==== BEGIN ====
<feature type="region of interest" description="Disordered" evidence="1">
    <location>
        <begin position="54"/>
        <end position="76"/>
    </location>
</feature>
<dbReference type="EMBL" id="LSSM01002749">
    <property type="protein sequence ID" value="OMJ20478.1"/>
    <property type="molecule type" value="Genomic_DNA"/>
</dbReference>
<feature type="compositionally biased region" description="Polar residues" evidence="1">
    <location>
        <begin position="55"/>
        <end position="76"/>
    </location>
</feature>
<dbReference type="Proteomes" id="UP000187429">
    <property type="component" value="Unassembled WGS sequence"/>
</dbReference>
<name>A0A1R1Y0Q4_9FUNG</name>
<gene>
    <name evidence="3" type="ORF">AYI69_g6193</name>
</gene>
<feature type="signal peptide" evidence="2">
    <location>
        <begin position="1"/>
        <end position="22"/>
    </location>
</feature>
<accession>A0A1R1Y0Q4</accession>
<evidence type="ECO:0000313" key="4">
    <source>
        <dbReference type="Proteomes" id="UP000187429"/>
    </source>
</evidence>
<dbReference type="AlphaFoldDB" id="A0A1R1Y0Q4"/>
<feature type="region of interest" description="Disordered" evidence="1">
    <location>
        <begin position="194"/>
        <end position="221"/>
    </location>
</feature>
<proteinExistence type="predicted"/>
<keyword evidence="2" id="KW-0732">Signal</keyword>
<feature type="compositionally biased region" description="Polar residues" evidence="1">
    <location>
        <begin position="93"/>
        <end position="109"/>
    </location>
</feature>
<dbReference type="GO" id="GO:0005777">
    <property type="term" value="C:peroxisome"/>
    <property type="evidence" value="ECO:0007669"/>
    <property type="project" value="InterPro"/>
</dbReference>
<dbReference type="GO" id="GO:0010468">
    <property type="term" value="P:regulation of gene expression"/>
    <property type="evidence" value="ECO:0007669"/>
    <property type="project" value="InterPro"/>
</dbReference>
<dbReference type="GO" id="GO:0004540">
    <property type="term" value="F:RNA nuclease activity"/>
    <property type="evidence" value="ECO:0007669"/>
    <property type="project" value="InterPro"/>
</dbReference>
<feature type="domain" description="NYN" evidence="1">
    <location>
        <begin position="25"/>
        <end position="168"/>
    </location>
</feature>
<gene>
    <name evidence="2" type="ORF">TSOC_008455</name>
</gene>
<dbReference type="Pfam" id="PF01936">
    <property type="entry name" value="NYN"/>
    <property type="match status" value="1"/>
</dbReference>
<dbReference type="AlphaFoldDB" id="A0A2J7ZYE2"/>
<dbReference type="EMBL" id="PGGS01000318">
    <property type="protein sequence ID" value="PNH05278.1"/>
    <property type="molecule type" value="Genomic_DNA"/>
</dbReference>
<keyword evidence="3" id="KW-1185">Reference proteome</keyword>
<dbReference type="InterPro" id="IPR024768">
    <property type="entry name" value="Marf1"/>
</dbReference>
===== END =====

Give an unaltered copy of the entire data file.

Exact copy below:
<feature type="region of interest" description="Disordered" evidence="1">
    <location>
        <begin position="54"/>
        <end position="76"/>
    </location>
</feature>
<dbReference type="EMBL" id="LSSM01002749">
    <property type="protein sequence ID" value="OMJ20478.1"/>
    <property type="molecule type" value="Genomic_DNA"/>
</dbReference>
<feature type="compositionally biased region" description="Polar residues" evidence="1">
    <location>
        <begin position="55"/>
        <end position="76"/>
    </location>
</feature>
<dbReference type="Proteomes" id="UP000187429">
    <property type="component" value="Unassembled WGS sequence"/>
</dbReference>
<name>A0A1R1Y0Q4_9FUNG</name>
<gene>
    <name evidence="3" type="ORF">AYI69_g6193</name>
</gene>
<feature type="signal peptide" evidence="2">
    <location>
        <begin position="1"/>
        <end position="22"/>
    </location>
</feature>
<accession>A0A1R1Y0Q4</accession>
<evidence type="ECO:0000313" key="4">
    <source>
        <dbReference type="Proteomes" id="UP000187429"/>
    </source>
</evidence>
<dbReference type="AlphaFoldDB" id="A0A1R1Y0Q4"/>
<feature type="region of interest" description="Disordered" evidence="1">
    <location>
        <begin position="194"/>
        <end position="221"/>
    </location>
</feature>
<proteinExistence type="predicted"/>
<keyword evidence="2" id="KW-0732">Signal</keyword>
<feature type="compositionally biased region" description="Polar residues" evidence="1">
    <location>
        <begin position="93"/>
        <end position="109"/>
    </location>
</feature>
<dbReference type="GO" id="GO:0005777">
    <property type="term" value="C:peroxisome"/>
    <property type="evidence" value="ECO:0007669"/>
    <property type="project" value="InterPro"/>
</dbReference>
<dbReference type="GO" id="GO:0010468">
    <property type="term" value="P:regulation of gene expression"/>
    <property type="evidence" value="ECO:0007669"/>
    <property type="project" value="InterPro"/>
</dbReference>
<dbReference type="GO" id="GO:0004540">
    <property type="term" value="F:RNA nuclease activity"/>
    <property type="evidence" value="ECO:0007669"/>
    <property type="project" value="InterPro"/>
</dbReference>
<feature type="domain" description="NYN" evidence="1">
    <location>
        <begin position="25"/>
        <end position="168"/>
    </location>
</feature>
<gene>
    <name evidence="2" type="ORF">TSOC_008455</name>
</gene>
<dbReference type="Pfam" id="PF01936">
    <property type="entry name" value="NYN"/>
    <property type="match status" value="1"/>
</dbReference>
<dbReference type="AlphaFoldDB" id="A0A2J7ZYE2"/>
<dbReference type="EMBL" id="PGGS01000318">
    <property type="protein sequence ID" value="PNH05278.1"/>
    <property type="molecule type" value="Genomic_DNA"/>
</dbReference>
<keyword evidence="3" id="KW-1185">Reference proteome</keyword>
<dbReference type="InterPro" id="IPR024768">
    <property type="entry name" value="Marf1"/>
</dbReference>